It probably shouldn’t be a surprise that I’m also very interested in exploring McKenzie’s idea of “textual ephermera as a record of cultural change” (13). In positioning himself as an impartial observer collecting data from both Northern and Southern periodicals, an editor who can’t be held responsible for the opinions expressed within the pages, a presenter and not a commentator, this book marks the changing public perception of the war in a subtler, more material way than, say, successive outdated historical explanations for the war. Even the title change demonstrates the war’s changing context and its incredible influence on the way in which Americans conceptualize America between 1867 and 1882: two years after the end of the war, simply saying “the war” was enough to get the idea across; almost three decades later (after a Great Sioux War), it wasn’t. What other changes were made to accommodate a changing audience? The Rebellion Record was organized into sections: “‘Documents,’ ‘Poetry,’ ‘Rumors,’ ‘Incidents’ and ‘Anecdotes'”; The Civil War in Song and Story has no such organizational scheme (Fahs 76). This anthology exists as one of a genre of books each attempting to give a complete account of the Civil War beyond what most readers could learn from their local newspapers–how is Moore’s different? What stories does Moore recirculate that others in the genre don’t; what stories does he suppress?
Finally, I’m also interested in how Moore, as editor, employs or disregards the tools of bibliography. Darnton’s treatment of books as a business makes me curious about the economics and legalities of putting this book together. Did he select pieces he believed would be commercial successful? Did he get permissions? (Probably not.) How does that affect the history he tells? On intertextuality, Darnton explains that in the 18th century, anecdotes were “hidden incidents from the private lives of public persons, things that had really happened, though they might be distorted in the telling, and that therefore revealed the inadequacies in official versions of events” (507). “Anecdotes” as it appears in the 1866 title and in the Rebellion Record refers to a genre, but certainly there’s an element of the older definition of “anecdote” in Moore’s work as it relates to supplementing the public record (Fahs 76). I’m curious whether other elements about the culture of anecdotes also hold true: do other books in the genre reprint the same articles, the same poems? How do they express the editors’ possibly very different perceptions’ of the piece’s meaning and importance? Have they been republished at the same rate? What does that say about the meaning we’ve made from them?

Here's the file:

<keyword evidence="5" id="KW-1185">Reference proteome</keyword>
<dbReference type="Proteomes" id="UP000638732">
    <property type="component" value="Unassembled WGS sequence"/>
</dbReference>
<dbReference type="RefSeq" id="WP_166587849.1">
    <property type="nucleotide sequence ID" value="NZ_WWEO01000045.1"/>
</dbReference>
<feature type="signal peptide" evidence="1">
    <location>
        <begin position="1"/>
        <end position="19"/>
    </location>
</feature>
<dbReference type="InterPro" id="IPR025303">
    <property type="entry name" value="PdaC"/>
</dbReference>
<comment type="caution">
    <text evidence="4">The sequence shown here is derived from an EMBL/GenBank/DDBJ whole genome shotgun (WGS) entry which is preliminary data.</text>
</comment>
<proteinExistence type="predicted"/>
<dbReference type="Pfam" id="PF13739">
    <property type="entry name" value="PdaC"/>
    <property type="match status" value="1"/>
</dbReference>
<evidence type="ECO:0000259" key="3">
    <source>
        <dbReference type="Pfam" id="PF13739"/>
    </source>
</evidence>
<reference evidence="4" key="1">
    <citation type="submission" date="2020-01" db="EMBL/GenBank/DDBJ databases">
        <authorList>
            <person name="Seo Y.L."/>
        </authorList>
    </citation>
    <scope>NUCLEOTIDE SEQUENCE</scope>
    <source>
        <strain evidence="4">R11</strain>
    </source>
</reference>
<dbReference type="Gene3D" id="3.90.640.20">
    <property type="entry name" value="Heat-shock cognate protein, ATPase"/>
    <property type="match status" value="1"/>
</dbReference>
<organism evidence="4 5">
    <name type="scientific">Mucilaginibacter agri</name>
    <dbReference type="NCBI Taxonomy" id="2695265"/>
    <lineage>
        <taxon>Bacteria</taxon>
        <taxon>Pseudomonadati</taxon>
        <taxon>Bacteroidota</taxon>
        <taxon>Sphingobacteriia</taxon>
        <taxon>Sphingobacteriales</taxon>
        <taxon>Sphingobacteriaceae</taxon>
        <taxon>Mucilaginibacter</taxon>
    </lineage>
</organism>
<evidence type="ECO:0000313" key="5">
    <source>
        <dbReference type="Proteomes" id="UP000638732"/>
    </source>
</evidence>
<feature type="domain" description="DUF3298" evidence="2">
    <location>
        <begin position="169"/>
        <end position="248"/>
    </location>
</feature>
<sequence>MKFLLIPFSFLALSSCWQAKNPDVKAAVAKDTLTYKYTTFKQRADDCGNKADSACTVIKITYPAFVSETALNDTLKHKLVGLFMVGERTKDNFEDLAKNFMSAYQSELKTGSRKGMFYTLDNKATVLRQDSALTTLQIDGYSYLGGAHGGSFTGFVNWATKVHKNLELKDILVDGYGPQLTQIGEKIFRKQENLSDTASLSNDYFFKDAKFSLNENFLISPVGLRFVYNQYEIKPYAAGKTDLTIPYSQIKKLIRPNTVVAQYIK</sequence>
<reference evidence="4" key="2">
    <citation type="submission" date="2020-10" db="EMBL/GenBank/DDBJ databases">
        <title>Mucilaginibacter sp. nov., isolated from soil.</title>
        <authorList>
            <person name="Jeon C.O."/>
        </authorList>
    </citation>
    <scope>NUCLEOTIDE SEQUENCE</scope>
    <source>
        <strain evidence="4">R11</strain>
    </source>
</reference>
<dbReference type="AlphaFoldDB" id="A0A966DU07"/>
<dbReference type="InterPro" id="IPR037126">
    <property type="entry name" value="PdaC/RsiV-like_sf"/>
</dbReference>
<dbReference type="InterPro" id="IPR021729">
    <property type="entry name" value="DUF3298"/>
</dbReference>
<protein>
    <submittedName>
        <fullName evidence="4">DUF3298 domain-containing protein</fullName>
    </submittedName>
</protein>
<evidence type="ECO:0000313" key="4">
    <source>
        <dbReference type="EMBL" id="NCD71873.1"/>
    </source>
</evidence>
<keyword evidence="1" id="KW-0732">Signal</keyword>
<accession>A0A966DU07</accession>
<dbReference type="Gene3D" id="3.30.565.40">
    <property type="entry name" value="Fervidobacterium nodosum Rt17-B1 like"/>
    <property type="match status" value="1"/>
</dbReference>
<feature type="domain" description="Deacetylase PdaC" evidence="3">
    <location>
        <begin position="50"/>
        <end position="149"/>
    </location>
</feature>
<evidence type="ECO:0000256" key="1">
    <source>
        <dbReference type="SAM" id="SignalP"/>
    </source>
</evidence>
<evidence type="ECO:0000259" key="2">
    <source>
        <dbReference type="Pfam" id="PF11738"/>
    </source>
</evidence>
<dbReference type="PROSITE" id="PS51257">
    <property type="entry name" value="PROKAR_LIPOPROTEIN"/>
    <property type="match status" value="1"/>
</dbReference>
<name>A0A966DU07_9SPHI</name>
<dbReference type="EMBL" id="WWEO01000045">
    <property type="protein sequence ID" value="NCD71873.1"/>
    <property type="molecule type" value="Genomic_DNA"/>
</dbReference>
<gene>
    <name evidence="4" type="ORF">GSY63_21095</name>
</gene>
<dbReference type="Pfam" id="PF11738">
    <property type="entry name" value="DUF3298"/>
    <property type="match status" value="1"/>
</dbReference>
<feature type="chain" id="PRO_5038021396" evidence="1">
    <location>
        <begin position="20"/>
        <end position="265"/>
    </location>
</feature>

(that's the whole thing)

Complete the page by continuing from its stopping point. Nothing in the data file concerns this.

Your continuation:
Lastly, a few physical facts about the book: its paratextual elements include footnotes, an index, and a preface by Frank Moore (written for the 1882 edition and included as part of the main print run for the 1889 edition, based on pagination); illustrations (black-and-white woodcuts, I believe, with hatched shading) are placed in between each gathering on unnumbered pages; the pages have a running headline “ANECDOTES, POETRY, AND INCIDENTS.”; the main body of text is set solid, but the index is set with interlinear leads in a slightly smaller font; the boards are cardboard, a red mostly faded from the front and spine, with a diamond designed stamped on the back cover and the title (in a font with horizontal stress) embossed in faux-gold on the spine and front cover.